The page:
“I bought a house here about four years ago, and I plan on living here for the rest of my life,” Thomas says. “I really love this house and this neighborhood. It’s one of the most diverse–if not the most diverse–district in the state.”
To that statement, I ask Thomas what they feel they can bring to representing a district that so diverse.
“One of the things I learned as a librarian, is the role of a public servant,” explains the candidate. “The state representative is a public servant, so we need to be serving the public. We need to be out in the district.”
“Out in the district” is a very apt description of Thomas’ campaign. Many have their campaign events have been in front of the candidate’s own house, or at local businesses such as Elvira’s Pasteleria y Panaderia on Independence Avenue, which hosted a voter registration drive in early July.
“We need to be supporting those businesses,” says Thomas. “Right now, we see a lot of anti-immigrant work being done in Missouri and nationwide, and just a lot of othering happening to marginalized communities. It has to stop–we need someone in this role who’s going to be passionate about this and is going to passionately advocate for these communities.”
Thomas continues on to say that they don’t want to toe the line and exist merely as a placeholder, but that they want to be someone who’s going to organize the community to change Jefferson City in a radical way. Thomas points to an example of organizing trips for teenagers to the capital when they were a librarian, and how simply meeting their representatives or senators led to the teens realizing that these were real people that they could talk to. As Thomas puts it, at that point, Jefferson City stopped being an ethereal place where decisions were made and became a real place where someone could contact people to make things happen.
“Then, you realize you do have power and I think that’s a big piece of it for me,” Thomas continues. “I see this role as helping our communities here organize themselves for what they need to see from Jefferson City and to be a conduit for that.”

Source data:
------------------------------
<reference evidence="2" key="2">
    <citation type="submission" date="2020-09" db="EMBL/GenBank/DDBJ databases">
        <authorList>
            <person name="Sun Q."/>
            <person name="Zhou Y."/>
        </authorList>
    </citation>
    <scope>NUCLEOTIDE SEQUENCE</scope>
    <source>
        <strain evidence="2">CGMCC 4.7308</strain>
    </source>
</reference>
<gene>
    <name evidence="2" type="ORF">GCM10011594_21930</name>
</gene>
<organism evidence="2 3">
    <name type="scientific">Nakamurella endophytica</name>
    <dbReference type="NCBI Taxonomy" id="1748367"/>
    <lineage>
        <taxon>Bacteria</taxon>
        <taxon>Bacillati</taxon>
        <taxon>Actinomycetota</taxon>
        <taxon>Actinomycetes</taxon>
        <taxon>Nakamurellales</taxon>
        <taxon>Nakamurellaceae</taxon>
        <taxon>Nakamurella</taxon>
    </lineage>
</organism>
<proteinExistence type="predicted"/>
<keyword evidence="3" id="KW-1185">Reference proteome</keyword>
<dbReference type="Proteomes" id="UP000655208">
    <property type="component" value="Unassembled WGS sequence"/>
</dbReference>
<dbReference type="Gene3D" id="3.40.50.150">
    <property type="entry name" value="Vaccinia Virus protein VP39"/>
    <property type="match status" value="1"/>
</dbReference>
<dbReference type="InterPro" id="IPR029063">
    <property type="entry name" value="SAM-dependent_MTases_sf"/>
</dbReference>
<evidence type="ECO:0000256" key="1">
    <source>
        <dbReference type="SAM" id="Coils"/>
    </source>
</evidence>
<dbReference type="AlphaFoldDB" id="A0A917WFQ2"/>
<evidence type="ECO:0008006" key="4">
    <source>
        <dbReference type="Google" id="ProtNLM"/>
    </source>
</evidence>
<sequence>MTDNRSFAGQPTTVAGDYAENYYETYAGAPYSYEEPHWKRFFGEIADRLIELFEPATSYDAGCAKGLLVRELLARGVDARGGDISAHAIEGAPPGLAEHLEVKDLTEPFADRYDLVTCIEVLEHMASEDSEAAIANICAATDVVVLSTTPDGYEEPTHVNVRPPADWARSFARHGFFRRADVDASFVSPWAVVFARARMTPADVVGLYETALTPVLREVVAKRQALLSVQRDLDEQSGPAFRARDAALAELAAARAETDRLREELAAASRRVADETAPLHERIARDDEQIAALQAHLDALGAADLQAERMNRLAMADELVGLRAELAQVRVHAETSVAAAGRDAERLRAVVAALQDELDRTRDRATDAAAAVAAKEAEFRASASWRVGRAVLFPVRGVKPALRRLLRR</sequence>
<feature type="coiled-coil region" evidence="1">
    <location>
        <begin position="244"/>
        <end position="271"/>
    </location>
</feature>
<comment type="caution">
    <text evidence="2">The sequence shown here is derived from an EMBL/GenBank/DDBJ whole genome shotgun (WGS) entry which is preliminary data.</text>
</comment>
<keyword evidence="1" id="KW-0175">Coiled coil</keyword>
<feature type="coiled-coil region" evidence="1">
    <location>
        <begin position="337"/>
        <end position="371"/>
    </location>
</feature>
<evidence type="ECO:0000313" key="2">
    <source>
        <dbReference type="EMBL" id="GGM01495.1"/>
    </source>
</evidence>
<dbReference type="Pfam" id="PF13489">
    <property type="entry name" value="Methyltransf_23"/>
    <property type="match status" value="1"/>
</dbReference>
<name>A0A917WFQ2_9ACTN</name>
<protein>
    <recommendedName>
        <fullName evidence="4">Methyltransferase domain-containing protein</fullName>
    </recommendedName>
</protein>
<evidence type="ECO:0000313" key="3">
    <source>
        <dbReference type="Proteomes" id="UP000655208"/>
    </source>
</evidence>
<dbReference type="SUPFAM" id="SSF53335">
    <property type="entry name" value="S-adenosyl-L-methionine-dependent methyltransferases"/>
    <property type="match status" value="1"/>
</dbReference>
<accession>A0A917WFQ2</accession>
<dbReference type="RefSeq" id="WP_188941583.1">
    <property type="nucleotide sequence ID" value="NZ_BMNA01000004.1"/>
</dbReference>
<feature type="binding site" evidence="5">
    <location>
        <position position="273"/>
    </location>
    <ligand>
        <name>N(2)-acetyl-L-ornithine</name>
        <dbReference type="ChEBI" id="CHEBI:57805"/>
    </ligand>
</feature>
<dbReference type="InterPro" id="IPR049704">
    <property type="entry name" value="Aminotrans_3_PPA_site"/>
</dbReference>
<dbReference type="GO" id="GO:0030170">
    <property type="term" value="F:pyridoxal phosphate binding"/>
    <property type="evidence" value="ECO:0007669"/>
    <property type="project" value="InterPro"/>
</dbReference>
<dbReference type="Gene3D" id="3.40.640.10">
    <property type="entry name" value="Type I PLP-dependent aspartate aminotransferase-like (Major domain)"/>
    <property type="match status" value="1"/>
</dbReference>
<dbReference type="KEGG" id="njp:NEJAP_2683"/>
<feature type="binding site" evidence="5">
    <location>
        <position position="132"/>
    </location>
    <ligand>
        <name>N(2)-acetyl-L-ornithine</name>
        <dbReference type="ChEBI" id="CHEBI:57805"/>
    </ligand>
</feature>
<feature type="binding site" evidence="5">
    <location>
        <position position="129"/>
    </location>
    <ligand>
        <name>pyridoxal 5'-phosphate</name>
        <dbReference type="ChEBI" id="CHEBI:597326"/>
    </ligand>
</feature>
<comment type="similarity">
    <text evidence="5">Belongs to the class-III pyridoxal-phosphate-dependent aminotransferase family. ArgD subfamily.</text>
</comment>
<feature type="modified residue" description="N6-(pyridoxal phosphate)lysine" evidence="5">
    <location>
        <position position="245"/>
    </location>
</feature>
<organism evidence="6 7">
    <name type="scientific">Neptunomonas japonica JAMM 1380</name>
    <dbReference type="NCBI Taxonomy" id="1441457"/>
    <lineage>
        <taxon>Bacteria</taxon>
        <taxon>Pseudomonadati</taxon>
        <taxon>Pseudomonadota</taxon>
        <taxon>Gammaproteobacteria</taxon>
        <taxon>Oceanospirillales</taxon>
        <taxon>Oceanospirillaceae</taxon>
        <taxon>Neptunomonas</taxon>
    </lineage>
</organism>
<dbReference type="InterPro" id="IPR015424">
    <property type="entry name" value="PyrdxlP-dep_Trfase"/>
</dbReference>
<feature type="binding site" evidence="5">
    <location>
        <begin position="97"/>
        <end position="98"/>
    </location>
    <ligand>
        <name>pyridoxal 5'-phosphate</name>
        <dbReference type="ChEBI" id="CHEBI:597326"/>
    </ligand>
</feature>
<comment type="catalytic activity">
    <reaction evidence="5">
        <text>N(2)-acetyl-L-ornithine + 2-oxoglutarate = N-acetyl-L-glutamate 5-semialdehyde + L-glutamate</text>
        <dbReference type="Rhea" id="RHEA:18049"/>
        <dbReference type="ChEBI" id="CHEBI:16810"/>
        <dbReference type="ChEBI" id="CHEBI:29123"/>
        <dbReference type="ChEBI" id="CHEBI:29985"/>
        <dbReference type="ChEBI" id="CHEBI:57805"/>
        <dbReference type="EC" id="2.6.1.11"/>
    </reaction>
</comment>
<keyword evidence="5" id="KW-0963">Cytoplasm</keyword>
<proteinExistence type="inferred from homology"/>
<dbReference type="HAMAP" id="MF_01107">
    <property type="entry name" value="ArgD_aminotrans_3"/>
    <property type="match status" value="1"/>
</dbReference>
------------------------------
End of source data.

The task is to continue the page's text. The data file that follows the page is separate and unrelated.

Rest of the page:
To that end, Thomas is eschewing much of the traditional campaigning. The day before we spoke was when 87 protestors against the murder of Breonna Taylor were arrested on the front lawn of Kentucky Attorney General Daniel Cameron’s home (the charges were later dropped), so I was struck by the fact that Thomas has photos of themselves handing out plant starts in front of their house.
“I think that is a radical act in itself in the times we live in, right?” responds Thomas. I’m a transgender, non-conforming candidate. I think that can scare people, but meeting me–being like, ‘This is where I live. I’m your neighbor.’–and just beautifying the neighborhood and building a sense of community? I think that’s a really powerful thing, especially when everything is so divided. I think it is amazing what a plant can do for a person.”
As we wrap up, I ask Thomas what their campaign song is, either officially or unofficially. After a bit of consideration, the musician and candidate decides on the Gossip’s “Pop Goes the World.”
“My team and I had a big debate on this–we have a whole thread about this on Slack,” Thomas concludes. “My favorite one is one that’s a little less known, because it’s about changing the world, taking over leadership, and just changing everything.”
“We’ll turn them on their heads/ You can’t deny it”? Sounds right.